• Make a superior system for keeping track of covenant finances to minimize losses.
  • Use the superior covenant finance system to find out where the Pound of Enumerus goes.

You can probably come up with some more.

Since this breakthrough is (at least in the real world) entirely unmagical I would treat the process as something that can be done without magic. However I would also find ways to let magic help. Intellego is the obvious candidate as it allows you to know information precisely even when that information would otherwise be difficult to get to know. Creo is another good candidate especially combined with imaginem as you can easily conjure up complicated shapes and overlay images of rulers, boxes etc. to help in measuring your subject matter. Additionally it is much easier to magically conjure say, a line segment that is precisely 1 inch long than it is to create that line segment without magic.

1 Like

I think Gallileo did some trajectory studies on slopes.

Antonio Gaudi did a rope model of La Sagrada Familia, studying state-of-the-art gothic construction techniques might yield insights.

2 Likes

Make room, make room, here comes a mathematician!

I was quite thrilled while reading this topic until I remembered one infamous name: Aristotle.

In real history, the major setback for the invention of Calculus (by Leibniz, please stop mentioning the other dude with the horrible notation :stuck_out_tongue_winking_eye:) was Aristotle, who basically postulated that the very big and the very small where beyond human capabilities. As for some reason (mostly because when the church came out and thought it would be a good idea to toss aside their goat herders philosophy and get a serious one they found that Aristotelism was a perfect suit for the one-God stuff) he was quite influential it took two thousand years of people doing small cracks here and there to the aristotelic paradigm until Leibniz and the grumpy apple guy with the terrible notation. If you want the long, detailed description, run to read Everything and More: A Compact History of Infinity by David Foster Wallace.

Then back to Mythic Europe the problem is that it mostly fits the Aristotelian Paradigm, which probably means not just that Calculus isn't invented yet, but also that it is not going to happen. It is just not how Mythic Europe works.

Which I think is fine after all; Calculus is part of maths and maths are hidden inside Artes Liberales, Astrology works even better than Astronomy... Thinking it twice, the paradigm doesn't seem to have room for Calculus, or for some other things the modern science player could take for granted like, let's say, Quantum Physics or Relativity. Or even Newtonian (darn, I said it!) Mechanics. There are some fine mentions above about people observing the heavens and coming up with math. Think that probably Mythic Heavens move in a more simple way, if only because when they collapse in Dies Irae things aren't exactly relativistic.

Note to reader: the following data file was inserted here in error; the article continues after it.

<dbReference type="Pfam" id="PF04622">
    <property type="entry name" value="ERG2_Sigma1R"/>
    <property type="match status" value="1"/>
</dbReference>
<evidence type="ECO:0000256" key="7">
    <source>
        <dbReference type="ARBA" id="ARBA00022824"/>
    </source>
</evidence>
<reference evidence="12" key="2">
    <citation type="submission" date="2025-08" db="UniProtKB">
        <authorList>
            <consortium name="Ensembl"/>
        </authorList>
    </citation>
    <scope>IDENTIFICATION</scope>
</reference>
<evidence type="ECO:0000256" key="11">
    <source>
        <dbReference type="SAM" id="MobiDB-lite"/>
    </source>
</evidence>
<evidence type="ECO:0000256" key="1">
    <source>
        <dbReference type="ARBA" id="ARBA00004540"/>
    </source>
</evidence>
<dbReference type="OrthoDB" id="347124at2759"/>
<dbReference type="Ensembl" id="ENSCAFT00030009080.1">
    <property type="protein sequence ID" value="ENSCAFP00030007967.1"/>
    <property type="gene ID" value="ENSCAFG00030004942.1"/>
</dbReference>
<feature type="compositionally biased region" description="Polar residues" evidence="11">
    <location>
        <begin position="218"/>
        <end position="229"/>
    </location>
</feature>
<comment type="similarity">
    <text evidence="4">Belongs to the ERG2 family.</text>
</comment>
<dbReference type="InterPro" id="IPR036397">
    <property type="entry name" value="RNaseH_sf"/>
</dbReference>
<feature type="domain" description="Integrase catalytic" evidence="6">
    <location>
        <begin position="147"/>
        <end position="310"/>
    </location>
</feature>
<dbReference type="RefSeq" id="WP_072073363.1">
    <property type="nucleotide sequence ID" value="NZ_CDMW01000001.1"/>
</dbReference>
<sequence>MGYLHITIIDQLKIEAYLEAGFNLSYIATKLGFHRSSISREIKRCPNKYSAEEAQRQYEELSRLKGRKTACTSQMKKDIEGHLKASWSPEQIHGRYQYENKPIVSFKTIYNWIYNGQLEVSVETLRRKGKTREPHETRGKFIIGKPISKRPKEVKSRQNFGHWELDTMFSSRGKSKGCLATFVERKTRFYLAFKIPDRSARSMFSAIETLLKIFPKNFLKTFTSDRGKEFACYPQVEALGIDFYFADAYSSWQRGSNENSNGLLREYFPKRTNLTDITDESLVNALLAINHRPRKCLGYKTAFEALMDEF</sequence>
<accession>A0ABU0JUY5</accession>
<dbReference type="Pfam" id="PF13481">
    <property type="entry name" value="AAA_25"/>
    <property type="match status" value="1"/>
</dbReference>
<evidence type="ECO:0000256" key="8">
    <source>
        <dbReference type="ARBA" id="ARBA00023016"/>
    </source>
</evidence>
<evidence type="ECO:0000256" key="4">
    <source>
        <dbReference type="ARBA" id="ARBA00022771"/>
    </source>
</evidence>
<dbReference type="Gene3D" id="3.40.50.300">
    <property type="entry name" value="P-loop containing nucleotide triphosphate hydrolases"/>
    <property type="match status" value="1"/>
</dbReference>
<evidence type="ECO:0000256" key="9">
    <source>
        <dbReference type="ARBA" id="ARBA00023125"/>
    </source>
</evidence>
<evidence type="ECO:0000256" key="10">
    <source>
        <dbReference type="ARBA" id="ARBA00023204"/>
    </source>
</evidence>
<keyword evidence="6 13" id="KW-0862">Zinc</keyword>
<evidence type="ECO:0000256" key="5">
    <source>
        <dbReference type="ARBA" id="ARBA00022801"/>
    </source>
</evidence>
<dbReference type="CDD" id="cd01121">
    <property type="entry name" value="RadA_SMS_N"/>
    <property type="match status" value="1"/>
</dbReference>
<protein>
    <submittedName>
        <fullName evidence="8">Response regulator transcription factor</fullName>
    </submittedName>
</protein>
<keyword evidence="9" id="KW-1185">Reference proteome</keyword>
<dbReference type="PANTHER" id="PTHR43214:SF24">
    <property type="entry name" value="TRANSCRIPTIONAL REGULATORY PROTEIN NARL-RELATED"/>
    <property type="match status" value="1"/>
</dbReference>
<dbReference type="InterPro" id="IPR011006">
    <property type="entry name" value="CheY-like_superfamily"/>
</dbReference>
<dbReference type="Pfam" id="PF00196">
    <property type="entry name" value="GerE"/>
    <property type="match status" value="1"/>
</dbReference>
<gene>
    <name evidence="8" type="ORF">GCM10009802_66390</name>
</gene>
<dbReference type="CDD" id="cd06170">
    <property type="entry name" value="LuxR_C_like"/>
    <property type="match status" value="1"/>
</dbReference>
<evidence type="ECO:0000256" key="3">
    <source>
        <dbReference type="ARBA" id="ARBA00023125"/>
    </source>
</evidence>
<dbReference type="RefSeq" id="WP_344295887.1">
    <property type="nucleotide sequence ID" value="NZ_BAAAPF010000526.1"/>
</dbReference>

On the other hand, it's all good! It's just Calculus. I personally always hated Calculus. Toss Calculus away, you still got a lot of Geometry, Logic and Number Theory, and Muhammad ibn Musa al-Khwarizmi invented Algebra more or less at the same time than the order was being founded. Now, these are fun, deep Maths branches. Maybe you can't get a Leibniz (or the other one), but you can always get a Galoise.

5 Likes

Indeed! But in his OP @rgd20 wishes to change this paradigm for his saga!

The 'easiest' way - in the sense of not having to invent from scratch new medieval paradigms - is dialing forward history to the time around the end of scholasticism inspired by Aristotle: that is, to a time when the glory of Thomas Aquinas and Duns Scotus starts to fade, and the following generations have begun to poke holes into their theories.
An alternative is playing this all out in a high speed TME saga and coming out with whathever science magi can impose upon that saga's world - though this might just require too much discussion about scholasticism to appeal to most players.

1 Like

Still I'm not sure of that paradigm shift to be possible. I mean, in a game with magic Newton, when he comes to exists, will probably be an astonishing astronomer, astrologer and alchemist (what he actually was, but this time with alchemy actually working).

Anyway, Magonomia makes a serious try at it. And its magic takes its inspiration from the Elizabethan world.

There is not much left of Mythic Europe in Magonomia, though.

It might also be useful to recall, that the OP is about calculus, not Newtonian mechanics.

How exactly would this paradigm shift be impossible? I understand that if Atlas games were to include calculus in a canonical book you would probably be right. But that is not the case. If I was in rgd20's shoes and had come to the point where it was looking likely that my players would invent calculus, I would just handwave any possible interactions and say that in ME calculus and aristotle is compatible and until we find a mechanical reason for why they should be mutually exclusive then it just works. That is not terribly consistent with the metaphysics and if my (hypothetical) players wanted to pursue that I would deal with the problems of metaphysics as they arose. On the other hand if I had any objection to how aristotle's mathematics (or lack of same I dont really know Aristotle that much) I would have that objection come up during play and before the player could successfully invent calculus as barrier that they would have to overcome.